In this article I will be taking a look at a feature we should all be installing, and using, on our IBM i servers.
As I mentioned in a recent article I wrote on the advance job scheduler (which can be found here), IBM announced in May 2022 that half a dozen previously chargeable licensed programs would now be free of charge, if you had a current software maintanence agreement (SWMA). DB2 for i Multisystem was one of those said products.
What is DB2 for i MultiSystem?
DB2 for i MultiSystem is a feature of the IBM i operating system that allows multiple IBM i servers to share a single instance of the DB2 for i database.
This feature enables companies to consolidate multiple IBM i systems into a single system, reducing hardware, software, and management costs.
In this article, we will be taking a look at the partitioning component of DB2 for i MultiSystem.
DB2 for i with partitioning, allows more data to be stored in a table. Check IBMs documentation for full details.
If you saw my temporal tables presentation at the iUG User Group meetings recently, I mentioned that temporal history tables grow large, very quickly, very easily, and one way to manage them is with the use of DB2 for i partitioning.
No this is not system partitioning, where your Power Server may be sliced and diced into many independent systems, this is database partitioning. Two totally different concepts.
Database partitioning in DB2 for i, is like a physical file with multiple members.
Yes, we still have many clients using traditional multi-member files. As with many things on the IBM i, they have been used for many, many years and are too integrated into their applications to allow change.
One of the great benefits of database partitioning is that it is an excellent tool for archiving.
How do I get it & Install it?
As I mentioned previously, if you have current software maintenance for your IBM i, you have to place an order for this software from either your IBM business partner or IBM directly.
DB2 for i Multisystem is option 27 of the operating system and is installed like any other licensed program.
In the example of slicing a table with partitioning that I used in my presentation, a date column in the table is used to split the table into separate partitions.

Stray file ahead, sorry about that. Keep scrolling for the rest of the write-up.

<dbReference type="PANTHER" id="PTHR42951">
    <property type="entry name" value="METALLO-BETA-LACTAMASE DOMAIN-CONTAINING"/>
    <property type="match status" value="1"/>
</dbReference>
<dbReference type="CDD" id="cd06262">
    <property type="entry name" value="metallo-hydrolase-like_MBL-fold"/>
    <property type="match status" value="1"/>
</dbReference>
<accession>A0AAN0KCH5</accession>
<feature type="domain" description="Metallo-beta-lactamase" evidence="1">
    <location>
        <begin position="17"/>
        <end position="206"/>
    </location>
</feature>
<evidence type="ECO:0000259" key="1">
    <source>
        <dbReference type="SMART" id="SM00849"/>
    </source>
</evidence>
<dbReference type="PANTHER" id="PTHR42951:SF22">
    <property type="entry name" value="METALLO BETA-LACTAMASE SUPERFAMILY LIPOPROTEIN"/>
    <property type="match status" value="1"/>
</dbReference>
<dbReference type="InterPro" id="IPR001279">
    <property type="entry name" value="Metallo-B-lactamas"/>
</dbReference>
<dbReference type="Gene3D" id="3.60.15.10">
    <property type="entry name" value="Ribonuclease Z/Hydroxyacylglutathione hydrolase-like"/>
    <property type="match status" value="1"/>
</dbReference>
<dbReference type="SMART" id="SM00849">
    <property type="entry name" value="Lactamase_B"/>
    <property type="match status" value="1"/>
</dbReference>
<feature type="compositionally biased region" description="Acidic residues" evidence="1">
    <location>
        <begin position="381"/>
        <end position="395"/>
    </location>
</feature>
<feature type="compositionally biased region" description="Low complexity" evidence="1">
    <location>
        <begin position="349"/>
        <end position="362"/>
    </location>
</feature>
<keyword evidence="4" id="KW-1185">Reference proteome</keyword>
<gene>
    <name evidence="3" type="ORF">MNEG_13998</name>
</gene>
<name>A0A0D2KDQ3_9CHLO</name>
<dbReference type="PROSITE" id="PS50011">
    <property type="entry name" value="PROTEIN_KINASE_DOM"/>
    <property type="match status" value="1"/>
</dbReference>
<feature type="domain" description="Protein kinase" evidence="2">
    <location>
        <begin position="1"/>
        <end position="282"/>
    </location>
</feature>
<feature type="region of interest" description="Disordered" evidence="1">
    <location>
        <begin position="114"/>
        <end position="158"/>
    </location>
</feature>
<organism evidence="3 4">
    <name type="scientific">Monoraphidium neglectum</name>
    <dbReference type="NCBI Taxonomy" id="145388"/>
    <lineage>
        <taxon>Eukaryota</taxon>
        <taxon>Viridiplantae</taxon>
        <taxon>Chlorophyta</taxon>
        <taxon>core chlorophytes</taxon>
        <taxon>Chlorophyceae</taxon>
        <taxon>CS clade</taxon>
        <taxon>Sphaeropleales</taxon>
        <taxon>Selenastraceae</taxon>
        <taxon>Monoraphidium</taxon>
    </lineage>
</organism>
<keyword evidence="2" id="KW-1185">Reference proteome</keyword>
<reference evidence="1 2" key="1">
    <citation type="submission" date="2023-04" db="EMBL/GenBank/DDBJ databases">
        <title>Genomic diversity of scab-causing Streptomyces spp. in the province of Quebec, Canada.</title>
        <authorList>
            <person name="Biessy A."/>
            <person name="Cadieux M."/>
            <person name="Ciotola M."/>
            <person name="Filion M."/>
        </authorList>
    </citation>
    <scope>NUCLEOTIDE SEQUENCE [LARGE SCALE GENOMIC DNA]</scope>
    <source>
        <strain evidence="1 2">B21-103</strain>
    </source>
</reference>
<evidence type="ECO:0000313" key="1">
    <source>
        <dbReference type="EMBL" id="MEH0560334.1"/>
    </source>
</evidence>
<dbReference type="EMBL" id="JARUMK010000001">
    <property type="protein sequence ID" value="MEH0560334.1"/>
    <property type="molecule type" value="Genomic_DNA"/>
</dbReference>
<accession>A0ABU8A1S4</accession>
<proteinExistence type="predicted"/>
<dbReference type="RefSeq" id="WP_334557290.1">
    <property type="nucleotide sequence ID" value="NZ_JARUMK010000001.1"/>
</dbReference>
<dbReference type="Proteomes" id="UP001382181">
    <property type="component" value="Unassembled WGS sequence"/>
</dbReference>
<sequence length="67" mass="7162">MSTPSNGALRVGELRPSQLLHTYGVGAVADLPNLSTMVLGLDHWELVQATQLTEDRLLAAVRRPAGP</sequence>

The SQL alter table statement below, for an existing table, will split the rows into partitions for each year using the transaction date as the partition slicer.
If you need to create a new table, with partitioning, an example is shown in the figure below.
In this example, the employee number is used to partition the table, with the employee number range for the partitioning rules.
As far as SQL operations are concerned, we can run any SQL statement over the table and the database manager will decide which partition it should, or should not, use. When querying a table, you do not need to know if it is partitioned or not. No changes to queries are necessary.
If you are using RPG native IO then, just like a traditional multi-member access, you will have to use traditional override database commands (OVRDBF) to access the correct member.
If I insert a few records into my employee table, the database manager should populate the partitioning members for me.
As far as a green screen is concerned, PDM will show the partitions as a multi-member file, as can be seen below.
Using a quick Display Physical File Member (DSPPFM) for the first partition it shows 2 records.
The second partition shows three records.
And lastly, the third partition has one record.
However, a SQL statement selecting all records, shows, just as we would expect, all records, even though they are in separate partitions.
select * from employee
As always, using Access for Client Solutions, makes working with partitions a lot easier to recognise.
In the figure below, it shows all the tables in my schema, with the two partitioned tables highlighted.
Then, showing the attributes of the employee table, I can see the full partitioning elements.
Straight away we can see if our table is using partitioning. ACS is great product I’m sure you are already using.
As well as we think we know IBM, only they know how long these products will be free of charge, place that order now and start using partitioning. They will make your database even more manageable!
All the examples I have written for this article, and previous ones, can be found on my companies open-source repository on GitHub, which can be found at https://github.com/formaserve/f_Learning
If you have any questions, either on this article, or anything else on the IBM i, please use the comments below, or send me a message on twitter @AndyYouens
Andy Youens is an IBM i consultant/instructor at Milton Keynes, UK-based FormaServe Systems with over 40 years IBM midrange experience.
Mike Ryan says
Great article, great facility.
Ash Giddings says
Great article, Andy. I can think of quite a number of use cases for this. Thanks! Ash.